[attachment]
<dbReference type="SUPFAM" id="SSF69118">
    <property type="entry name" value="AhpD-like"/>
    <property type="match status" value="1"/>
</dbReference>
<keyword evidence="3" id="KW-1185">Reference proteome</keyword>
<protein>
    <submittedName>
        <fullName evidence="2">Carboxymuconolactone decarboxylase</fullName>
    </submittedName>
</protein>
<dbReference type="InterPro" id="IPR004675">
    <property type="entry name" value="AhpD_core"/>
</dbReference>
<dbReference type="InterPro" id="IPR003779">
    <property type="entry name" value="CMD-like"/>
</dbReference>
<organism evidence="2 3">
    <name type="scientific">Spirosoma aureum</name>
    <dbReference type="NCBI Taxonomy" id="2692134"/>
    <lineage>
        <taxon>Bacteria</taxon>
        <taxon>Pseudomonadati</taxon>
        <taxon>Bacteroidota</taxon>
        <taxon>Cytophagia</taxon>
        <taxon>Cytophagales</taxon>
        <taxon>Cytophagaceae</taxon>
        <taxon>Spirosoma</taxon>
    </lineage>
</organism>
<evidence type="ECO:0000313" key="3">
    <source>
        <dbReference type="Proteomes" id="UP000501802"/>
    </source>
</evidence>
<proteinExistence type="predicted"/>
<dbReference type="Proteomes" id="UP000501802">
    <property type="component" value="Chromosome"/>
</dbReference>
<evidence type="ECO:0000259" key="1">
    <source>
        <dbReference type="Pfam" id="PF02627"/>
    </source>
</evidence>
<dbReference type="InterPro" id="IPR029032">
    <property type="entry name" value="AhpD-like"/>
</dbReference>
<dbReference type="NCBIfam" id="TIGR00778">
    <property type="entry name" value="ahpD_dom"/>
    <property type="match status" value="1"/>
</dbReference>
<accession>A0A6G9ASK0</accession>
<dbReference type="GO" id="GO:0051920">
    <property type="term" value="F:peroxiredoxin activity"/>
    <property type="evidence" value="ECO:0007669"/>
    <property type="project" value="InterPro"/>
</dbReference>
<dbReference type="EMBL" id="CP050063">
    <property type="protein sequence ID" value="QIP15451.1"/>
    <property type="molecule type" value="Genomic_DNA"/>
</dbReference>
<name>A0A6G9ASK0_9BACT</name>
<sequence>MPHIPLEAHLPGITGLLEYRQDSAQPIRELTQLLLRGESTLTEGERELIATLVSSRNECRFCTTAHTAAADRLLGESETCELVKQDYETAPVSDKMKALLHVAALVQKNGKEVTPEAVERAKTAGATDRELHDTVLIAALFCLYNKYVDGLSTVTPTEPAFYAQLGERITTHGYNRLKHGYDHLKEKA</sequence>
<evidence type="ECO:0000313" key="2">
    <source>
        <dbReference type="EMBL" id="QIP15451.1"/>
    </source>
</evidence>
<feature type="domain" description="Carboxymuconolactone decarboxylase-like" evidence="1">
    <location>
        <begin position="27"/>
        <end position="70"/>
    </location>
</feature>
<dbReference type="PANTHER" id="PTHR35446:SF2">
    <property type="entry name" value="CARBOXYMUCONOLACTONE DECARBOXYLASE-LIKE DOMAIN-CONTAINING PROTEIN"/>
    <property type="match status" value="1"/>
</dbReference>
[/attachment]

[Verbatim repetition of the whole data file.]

<dbReference type="SUPFAM" id="SSF69118">
    <property type="entry name" value="AhpD-like"/>
    <property type="match status" value="1"/>
</dbReference>
<keyword evidence="3" id="KW-1185">Reference proteome</keyword>
<protein>
    <submittedName>
        <fullName evidence="2">Carboxymuconolactone decarboxylase</fullName>
    </submittedName>
</protein>
<dbReference type="InterPro" id="IPR004675">
    <property type="entry name" value="AhpD_core"/>
</dbReference>
<dbReference type="InterPro" id="IPR003779">
    <property type="entry name" value="CMD-like"/>
</dbReference>
<organism evidence="2 3">
    <name type="scientific">Spirosoma aureum</name>
    <dbReference type="NCBI Taxonomy" id="2692134"/>
    <lineage>
        <taxon>Bacteria</taxon>
        <taxon>Pseudomonadati</taxon>
        <taxon>Bacteroidota</taxon>
        <taxon>Cytophagia</taxon>
        <taxon>Cytophagales</taxon>
        <taxon>Cytophagaceae</taxon>
        <taxon>Spirosoma</taxon>
    </lineage>
</organism>
<evidence type="ECO:0000313" key="3">
    <source>
        <dbReference type="Proteomes" id="UP000501802"/>
    </source>
</evidence>
<proteinExistence type="predicted"/>
<dbReference type="Proteomes" id="UP000501802">
    <property type="component" value="Chromosome"/>
</dbReference>
<evidence type="ECO:0000259" key="1">
    <source>
        <dbReference type="Pfam" id="PF02627"/>
    </source>
</evidence>
<dbReference type="InterPro" id="IPR029032">
    <property type="entry name" value="AhpD-like"/>
</dbReference>
<dbReference type="NCBIfam" id="TIGR00778">
    <property type="entry name" value="ahpD_dom"/>
    <property type="match status" value="1"/>
</dbReference>
<accession>A0A6G9ASK0</accession>
<dbReference type="GO" id="GO:0051920">
    <property type="term" value="F:peroxiredoxin activity"/>
    <property type="evidence" value="ECO:0007669"/>
    <property type="project" value="InterPro"/>
</dbReference>
<dbReference type="EMBL" id="CP050063">
    <property type="protein sequence ID" value="QIP15451.1"/>
    <property type="molecule type" value="Genomic_DNA"/>
</dbReference>
<name>A0A6G9ASK0_9BACT</name>
<sequence>MPHIPLEAHLPGITGLLEYRQDSAQPIRELTQLLLRGESTLTEGERELIATLVSSRNECRFCTTAHTAAADRLLGESETCELVKQDYETAPVSDKMKALLHVAALVQKNGKEVTPEAVERAKTAGATDRELHDTVLIAALFCLYNKYVDGLSTVTPTEPAFYAQLGERITTHGYNRLKHGYDHLKEKA</sequence>
<evidence type="ECO:0000313" key="2">
    <source>
        <dbReference type="EMBL" id="QIP15451.1"/>
    </source>
</evidence>
<feature type="domain" description="Carboxymuconolactone decarboxylase-like" evidence="1">
    <location>
        <begin position="27"/>
        <end position="70"/>
    </location>
</feature>
<dbReference type="PANTHER" id="PTHR35446:SF2">
    <property type="entry name" value="CARBOXYMUCONOLACTONE DECARBOXYLASE-LIKE DOMAIN-CONTAINING PROTEIN"/>
    <property type="match status" value="1"/>
</dbReference>